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Today is Groundhog Day in the US

Nina NordNina Nord
Groundhog Day

February 2 marks the traditional US holiday known as Groundhog Day. According to an old American tradition, on this day we look to the humble groundhog as it exits its burrow to see when winter will end this year.

If the groundhog leaves its burrow and is able to see its own shadow - i.e. it's a sunny day - it means that there are 6 more long weeks of winter in store for us. But if the day is cloudy and the groundhog is unable to see its own shadow, it indicates that winter will come to an end very soon.

In 131 years of weather predicting, Punxsutawney Phil has not seen his shadow on just 17 occasions, forecasting an early spring.

The legend goes that unlike most groundhogs that live for about 8 years, Punxsutawney Phil is a centennial and still holding his own. But of course, a number of different representatives of the species have taken on the role of weather forecaster over the years.

It's believed that the groundhog leaves its lair on February 2 after waking up from winter hibernation. The animal does this to check whether or not spring has arrived.

It's also crucial whether the groundhog returns immediately to its burrow or stays outside for awhile. If it returns right away to its underground lair, it means that there's going to be a severe drop in temperatures. But if it remains outside it's a sign that warmer conditions are on the way.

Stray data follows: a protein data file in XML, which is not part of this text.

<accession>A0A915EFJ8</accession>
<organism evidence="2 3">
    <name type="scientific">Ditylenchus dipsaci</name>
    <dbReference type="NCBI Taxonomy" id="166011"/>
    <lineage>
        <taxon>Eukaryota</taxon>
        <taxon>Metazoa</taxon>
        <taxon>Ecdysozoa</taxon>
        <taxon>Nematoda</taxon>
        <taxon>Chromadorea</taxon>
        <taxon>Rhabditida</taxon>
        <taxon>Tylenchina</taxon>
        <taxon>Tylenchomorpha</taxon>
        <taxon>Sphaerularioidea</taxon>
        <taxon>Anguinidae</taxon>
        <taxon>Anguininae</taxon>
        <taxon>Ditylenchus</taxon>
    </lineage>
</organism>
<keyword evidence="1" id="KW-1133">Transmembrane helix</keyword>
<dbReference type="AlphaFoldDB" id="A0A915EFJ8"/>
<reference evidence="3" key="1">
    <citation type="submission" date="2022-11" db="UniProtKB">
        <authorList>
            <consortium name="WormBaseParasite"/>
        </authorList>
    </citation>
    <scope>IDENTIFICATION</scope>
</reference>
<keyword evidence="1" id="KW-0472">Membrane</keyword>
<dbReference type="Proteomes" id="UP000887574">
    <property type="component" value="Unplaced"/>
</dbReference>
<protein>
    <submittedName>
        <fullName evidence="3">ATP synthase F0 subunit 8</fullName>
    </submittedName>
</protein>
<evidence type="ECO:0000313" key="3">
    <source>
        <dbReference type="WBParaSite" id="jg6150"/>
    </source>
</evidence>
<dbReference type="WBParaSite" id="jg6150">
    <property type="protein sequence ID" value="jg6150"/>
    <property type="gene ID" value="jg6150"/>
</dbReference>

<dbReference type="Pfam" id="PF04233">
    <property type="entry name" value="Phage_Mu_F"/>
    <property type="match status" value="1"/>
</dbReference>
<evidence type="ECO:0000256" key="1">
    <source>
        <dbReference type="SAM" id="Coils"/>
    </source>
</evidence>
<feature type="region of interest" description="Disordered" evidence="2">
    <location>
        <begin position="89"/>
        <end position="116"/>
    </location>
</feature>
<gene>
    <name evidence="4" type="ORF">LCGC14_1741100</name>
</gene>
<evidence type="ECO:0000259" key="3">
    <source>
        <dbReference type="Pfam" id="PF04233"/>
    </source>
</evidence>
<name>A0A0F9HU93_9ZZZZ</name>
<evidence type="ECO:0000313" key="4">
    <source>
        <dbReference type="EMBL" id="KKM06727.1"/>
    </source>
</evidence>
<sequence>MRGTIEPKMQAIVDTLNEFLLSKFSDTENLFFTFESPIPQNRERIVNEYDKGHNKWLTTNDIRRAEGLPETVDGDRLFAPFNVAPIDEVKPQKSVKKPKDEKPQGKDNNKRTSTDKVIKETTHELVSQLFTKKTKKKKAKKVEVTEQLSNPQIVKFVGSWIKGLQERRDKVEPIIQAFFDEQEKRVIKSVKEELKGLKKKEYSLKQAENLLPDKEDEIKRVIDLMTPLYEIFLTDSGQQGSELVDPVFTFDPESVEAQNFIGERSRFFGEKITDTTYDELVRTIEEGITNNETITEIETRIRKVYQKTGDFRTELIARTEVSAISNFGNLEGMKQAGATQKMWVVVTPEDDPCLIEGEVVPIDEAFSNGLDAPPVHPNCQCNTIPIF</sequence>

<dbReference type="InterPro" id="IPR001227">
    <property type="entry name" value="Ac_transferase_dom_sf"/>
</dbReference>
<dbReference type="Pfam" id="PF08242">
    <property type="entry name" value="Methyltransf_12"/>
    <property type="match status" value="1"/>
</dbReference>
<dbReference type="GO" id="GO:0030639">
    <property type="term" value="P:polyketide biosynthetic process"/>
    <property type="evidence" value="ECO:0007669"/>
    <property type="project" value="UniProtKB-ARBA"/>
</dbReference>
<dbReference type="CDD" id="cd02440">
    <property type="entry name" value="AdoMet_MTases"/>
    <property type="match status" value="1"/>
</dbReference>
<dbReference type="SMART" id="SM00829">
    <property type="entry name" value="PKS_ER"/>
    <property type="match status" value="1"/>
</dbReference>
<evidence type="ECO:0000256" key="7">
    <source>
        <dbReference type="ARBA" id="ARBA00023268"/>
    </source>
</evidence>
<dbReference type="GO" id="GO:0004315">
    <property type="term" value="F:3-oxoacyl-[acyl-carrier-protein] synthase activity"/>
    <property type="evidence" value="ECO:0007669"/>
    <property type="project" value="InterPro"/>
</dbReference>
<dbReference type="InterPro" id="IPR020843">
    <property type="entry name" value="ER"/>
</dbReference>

Punxsutawney Phil, who officially predicts how much longer winter will last, lives in the state of Pennsylvania. He bears the title of official spring forecaster and resides in, you guessed it, the borough of Punxsutawney.

Traditionally, on February 2 every year, men dressed in tuxedos and sporting top hats go up to the so-called Gobbler's Knob, where Punxsutawney Phil resides. One of the men takes Phil out of his lair and brings his ear close to Phil's snout, so that the animal can whisper to him when spring will arrive.

Vast crowds gather at Punxsutawney Phil's burrow every year to mark the event. Phil has his own minibus - and reserved seat in the vehicle - with which he tours the major sights around town.

Phil has a wife but no children. His favorite treat is fruity snacks with muesli. On several occasions throughout the year, Phil entertains the gathered crowds by pretending to be dead. He lies down on his back with his paws up and by the time people start worrying and calling for help, he's already up on his feet again.